Have you ever sat and wondered why people leave a job?
What attracts people to their new organization? What are they looking for? What are they not getting with their current employer that they feel they need? An Angus Reid pole took a deep dive into this to find out what is impacting employee retention and what employees are looking for in a new organization.
The average person invests 300 plus months of their entire lifetime at work. That’s a long time, so it makes sense that people expect to work at a company with a good work-life environment and fair compensation. Unemployment rates are currently low, the economy is strong and jobs opportunities are plenty. This environment increases employees’ confidence levels and promotes more risk-taking. In February 2019 alone, 3.16 million North Americans quit their jobs, according to the Bureau of Labour Statistics (BLS)
Not surprisingly, a bigger pay cheque is a significant reason that people quit their jobs however, only 18 percent of people surveyed left for higher pay. More workers than ever before are leaving their jobs and feeling incredibly confident that they will find another one and quickly. As a matter of interest, 27 percent of all respondents said the main reason why they left their job was the opportunity for growth and development; followed by lack of appreciation and support from the boss (19 percent), a larger pay cheque (18 percent), being micro managed (16 percent), little trust in leadership (11 percent) and lack of integrity by the boss (9 percent). Not to go unnoticed, 20 percent of those who said they quit for increased pay said that the primary reason they chose their new organization was the opportunity to do more meaningful work. A Gallup poll last year found that no more than 13 percent of adults with full-time jobs found their work meaningful. However, some say that finding the holy grail of a meaningful job that also meets other important criteria as well – may be an impossible dream. Employee priorities can change over time so what they need (flexibility, compensation, location, skill set, etc) may not always coincide with what they find meaningful over time.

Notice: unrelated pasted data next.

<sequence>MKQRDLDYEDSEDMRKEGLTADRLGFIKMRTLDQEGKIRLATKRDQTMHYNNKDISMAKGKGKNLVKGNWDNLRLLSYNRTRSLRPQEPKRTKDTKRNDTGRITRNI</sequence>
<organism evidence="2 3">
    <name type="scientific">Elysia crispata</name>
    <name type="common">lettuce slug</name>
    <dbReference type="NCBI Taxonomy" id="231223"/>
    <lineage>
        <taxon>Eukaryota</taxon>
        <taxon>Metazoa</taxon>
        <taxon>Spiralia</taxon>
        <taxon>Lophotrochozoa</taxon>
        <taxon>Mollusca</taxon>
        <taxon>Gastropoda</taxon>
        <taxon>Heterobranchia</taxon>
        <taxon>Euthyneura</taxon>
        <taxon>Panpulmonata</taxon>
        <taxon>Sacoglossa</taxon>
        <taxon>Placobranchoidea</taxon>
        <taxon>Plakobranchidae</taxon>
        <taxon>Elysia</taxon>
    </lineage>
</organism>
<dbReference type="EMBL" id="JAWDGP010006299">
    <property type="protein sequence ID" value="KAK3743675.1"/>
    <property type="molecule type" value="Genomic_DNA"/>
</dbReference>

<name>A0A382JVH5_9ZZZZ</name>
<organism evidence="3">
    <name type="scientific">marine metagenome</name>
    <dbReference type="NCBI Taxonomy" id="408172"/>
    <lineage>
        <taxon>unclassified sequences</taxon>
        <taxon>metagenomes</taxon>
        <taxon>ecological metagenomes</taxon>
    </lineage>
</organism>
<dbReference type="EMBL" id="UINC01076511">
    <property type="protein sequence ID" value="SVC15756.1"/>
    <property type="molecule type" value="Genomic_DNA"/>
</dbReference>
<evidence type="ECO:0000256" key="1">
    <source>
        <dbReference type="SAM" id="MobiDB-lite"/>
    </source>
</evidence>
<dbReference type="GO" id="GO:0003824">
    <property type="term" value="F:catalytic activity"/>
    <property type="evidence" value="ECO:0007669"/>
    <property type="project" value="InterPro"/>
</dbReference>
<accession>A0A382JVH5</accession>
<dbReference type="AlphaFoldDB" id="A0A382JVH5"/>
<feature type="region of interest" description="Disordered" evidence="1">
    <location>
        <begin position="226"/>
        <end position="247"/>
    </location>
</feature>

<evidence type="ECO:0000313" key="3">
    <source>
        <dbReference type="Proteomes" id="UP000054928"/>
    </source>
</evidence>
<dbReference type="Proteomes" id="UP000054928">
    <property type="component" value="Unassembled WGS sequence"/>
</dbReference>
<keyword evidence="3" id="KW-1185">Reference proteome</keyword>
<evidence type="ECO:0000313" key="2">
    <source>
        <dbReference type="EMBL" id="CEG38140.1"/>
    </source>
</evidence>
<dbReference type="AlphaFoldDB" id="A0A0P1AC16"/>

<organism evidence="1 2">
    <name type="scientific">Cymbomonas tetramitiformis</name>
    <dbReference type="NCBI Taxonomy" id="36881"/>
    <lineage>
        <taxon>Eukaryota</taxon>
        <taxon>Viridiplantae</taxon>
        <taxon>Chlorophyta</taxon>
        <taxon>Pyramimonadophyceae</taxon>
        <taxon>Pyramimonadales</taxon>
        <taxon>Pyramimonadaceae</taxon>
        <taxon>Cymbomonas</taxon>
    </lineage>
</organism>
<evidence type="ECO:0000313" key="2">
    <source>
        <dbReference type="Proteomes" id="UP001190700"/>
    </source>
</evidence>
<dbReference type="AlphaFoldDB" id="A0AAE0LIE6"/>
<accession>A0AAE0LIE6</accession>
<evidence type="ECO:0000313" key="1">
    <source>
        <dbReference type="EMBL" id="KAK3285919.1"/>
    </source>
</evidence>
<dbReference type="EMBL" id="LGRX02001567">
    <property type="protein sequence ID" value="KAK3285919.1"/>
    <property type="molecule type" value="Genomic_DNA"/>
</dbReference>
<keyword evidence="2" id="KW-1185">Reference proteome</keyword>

As I studied the results of the Angus Reid pole, I surprised to learn that working far too many hours per week was not in the top five reasons for leaving a job. As I asked several of my clients why that was, I was surprised to learn that a number of employees have made this a priority in their personal and professional lives resulting in a ceiling of no more than 44 hours per week. That is the maximum amount of time for work because, work – life balance is a given and doesn’t really enter into the equation like it did five years ago.
I’ve heard it before and I’m certain I’ll hear it again that; there are no hard facts from exit interviews, employee surveys or follow up calls that will lead any person to believe that people leave their jobs because of company shortcomings. Eugen Gassmann states that people leave because of “job fit”. Gassmann says (and he makes a good argument) companies have clear goals; they have structure and within that structure there are jobs that need to be filled and there are people that are required to fill these jobs. This is not nor has it ever been a static environment, its always been and continues to be dynamic because, organizations change and will continue to do so due to exogenous factors. Coupled with the Gassmann Principle that states employee satisfaction is fed by three variables: previous state / experience, current state and future state or expectations, people movement is inevitable. People judge what they believe the future holds for them at the company and the company determines their current and future fit within the ranks and if there is limited fit; parties part ways.